I rarely take the time to write a review for an item, but I was so surprised when I heard this cd I felt compelled to write a warning. As another reviewer notes, this album is nothing like their previous work. You can call it “reinvention” or “selling out” or pressure from their label: it’s all the same. This cd is chock full of ridiculous poppy backbeats and obvious, trite lyrics. If this cd tried any harder to gain mass appeal, they would have had to change the title to “Radio Friendly.”
For all the effort made to boilerplate this album, there isn’t a single song I genuinely liked. There are a few places where it seems like the old Finger Eleven is going to come out and temper the new, top40 Finger Eleven, but it never quite makes it. Needless to say, I’m very disappointed.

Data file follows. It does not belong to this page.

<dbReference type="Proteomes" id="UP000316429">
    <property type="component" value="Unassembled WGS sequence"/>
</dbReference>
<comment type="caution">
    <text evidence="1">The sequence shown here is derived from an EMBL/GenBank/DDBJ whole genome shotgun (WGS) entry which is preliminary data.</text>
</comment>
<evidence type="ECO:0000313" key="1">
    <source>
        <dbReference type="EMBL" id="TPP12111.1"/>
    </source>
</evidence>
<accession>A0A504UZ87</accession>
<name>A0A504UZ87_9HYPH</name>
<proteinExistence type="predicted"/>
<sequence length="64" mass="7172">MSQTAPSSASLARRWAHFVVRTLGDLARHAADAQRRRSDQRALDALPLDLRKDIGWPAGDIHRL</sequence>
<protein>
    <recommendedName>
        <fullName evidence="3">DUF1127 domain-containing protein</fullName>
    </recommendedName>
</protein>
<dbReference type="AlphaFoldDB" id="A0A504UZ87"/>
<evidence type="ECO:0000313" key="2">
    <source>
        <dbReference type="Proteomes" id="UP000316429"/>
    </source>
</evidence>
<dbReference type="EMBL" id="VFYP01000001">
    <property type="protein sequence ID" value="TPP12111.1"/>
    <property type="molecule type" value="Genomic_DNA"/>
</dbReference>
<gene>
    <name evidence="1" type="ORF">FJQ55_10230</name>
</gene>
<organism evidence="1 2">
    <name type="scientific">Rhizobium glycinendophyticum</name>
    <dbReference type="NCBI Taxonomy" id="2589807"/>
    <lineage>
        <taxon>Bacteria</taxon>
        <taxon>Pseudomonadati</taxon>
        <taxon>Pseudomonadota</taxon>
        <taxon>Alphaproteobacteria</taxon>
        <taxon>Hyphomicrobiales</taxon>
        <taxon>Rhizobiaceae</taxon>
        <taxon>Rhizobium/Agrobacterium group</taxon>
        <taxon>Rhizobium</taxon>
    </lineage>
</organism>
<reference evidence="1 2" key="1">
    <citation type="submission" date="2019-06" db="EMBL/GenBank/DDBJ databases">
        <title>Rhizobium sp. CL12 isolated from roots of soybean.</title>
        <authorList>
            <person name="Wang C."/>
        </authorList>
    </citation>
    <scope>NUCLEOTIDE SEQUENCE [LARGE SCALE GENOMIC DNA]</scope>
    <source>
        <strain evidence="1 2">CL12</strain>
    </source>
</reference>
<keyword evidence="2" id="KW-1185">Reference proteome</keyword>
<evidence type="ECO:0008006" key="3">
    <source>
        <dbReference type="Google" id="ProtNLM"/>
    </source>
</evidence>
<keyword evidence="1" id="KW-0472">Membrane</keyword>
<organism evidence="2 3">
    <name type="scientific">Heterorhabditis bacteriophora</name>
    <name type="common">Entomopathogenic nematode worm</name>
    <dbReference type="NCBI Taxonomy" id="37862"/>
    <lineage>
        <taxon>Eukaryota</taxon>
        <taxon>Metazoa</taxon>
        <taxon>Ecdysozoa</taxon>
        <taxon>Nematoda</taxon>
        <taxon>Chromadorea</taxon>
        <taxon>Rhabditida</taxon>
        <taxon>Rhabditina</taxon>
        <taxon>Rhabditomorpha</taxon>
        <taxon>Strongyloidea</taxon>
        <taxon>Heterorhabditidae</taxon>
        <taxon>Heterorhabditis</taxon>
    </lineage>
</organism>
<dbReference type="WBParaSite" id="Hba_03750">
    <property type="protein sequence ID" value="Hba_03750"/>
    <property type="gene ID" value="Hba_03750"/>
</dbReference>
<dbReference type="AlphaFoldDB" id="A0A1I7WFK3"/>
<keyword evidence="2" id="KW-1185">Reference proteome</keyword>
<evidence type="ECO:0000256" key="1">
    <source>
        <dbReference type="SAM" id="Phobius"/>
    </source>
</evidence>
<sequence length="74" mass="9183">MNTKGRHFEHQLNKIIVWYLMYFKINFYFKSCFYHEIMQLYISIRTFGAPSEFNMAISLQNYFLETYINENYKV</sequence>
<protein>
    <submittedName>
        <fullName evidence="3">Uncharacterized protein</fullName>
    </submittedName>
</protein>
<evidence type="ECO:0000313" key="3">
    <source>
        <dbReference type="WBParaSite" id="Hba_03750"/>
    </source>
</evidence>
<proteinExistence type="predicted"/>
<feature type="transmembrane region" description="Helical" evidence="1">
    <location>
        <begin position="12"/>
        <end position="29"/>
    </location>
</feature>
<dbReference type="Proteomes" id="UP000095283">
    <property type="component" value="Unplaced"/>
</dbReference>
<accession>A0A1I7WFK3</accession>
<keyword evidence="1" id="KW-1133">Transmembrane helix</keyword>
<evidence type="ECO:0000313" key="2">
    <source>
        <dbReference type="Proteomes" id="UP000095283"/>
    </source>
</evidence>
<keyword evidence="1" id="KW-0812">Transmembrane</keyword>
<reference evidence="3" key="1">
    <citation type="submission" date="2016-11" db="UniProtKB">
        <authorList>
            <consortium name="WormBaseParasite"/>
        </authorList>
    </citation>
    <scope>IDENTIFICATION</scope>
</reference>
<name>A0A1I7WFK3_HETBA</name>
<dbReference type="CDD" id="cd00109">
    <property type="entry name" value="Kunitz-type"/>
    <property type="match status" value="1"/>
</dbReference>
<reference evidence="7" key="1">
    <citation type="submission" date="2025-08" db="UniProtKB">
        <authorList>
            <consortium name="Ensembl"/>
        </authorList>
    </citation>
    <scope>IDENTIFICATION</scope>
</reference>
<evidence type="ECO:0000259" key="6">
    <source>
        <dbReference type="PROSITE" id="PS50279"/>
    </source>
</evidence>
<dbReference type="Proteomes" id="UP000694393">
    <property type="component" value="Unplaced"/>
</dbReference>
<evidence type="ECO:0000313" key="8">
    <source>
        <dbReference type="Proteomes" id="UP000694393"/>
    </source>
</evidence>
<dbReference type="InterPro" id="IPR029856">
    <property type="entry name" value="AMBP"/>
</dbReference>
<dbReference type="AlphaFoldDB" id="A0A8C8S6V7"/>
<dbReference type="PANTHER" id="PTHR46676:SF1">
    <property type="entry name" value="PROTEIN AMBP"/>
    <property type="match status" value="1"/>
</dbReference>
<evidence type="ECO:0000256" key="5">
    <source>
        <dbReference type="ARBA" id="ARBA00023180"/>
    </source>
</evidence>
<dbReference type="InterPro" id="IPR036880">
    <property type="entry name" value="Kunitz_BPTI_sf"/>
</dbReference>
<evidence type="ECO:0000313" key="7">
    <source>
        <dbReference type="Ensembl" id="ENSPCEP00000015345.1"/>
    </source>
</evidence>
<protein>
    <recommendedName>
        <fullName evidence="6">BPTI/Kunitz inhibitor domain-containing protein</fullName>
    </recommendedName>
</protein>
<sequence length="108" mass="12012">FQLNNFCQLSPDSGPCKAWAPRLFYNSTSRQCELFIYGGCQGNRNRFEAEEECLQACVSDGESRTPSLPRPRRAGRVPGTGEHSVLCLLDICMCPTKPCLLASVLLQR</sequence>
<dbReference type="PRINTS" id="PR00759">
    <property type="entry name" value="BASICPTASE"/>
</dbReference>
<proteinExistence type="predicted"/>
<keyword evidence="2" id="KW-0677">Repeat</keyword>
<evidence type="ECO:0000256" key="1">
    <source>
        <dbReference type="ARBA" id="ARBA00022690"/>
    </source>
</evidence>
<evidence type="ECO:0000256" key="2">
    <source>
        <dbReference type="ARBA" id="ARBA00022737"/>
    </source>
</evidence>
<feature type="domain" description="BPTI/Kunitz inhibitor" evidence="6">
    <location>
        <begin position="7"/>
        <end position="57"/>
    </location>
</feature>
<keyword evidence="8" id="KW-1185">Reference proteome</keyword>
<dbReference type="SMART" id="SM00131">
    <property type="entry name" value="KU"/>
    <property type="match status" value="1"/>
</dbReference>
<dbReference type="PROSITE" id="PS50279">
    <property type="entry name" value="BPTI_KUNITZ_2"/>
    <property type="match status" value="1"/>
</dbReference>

As much as I wanted to love this CD, I couldn’t. I guess I need to come to terms on the fact that Finger Eleven will never make another album like their 2000 release, The Greyest of Blue Skies. In 2003 I ran to the store on the release date of their self titled album only to be disappointment in their change of sound. To be fair though, that CD has grown on me quite a bit over the years… but still it’s not what I wanted. Enter Them Vs. You Vs. Me. An album that resembles very little to any of Finger Eleven’s past work… This is a good or bad thing depending on the listener. The album starts off strong.. Paralyzer and Falling On, as trendy as they are, are very memorable. Then the album just turns into generic alternative rock. Track after track of radio friendly songs and more acoustic tracks thrown in. The ending track (F11 usually has a very meaningful last track on their albums) almost sounds like a joke. Finger Eleven continue to evolve.. but just what are they evolving into..? This CD wasn’t worth the near 4 year wait in my opinion. Finger Eleven can do much better.. and will again, i hope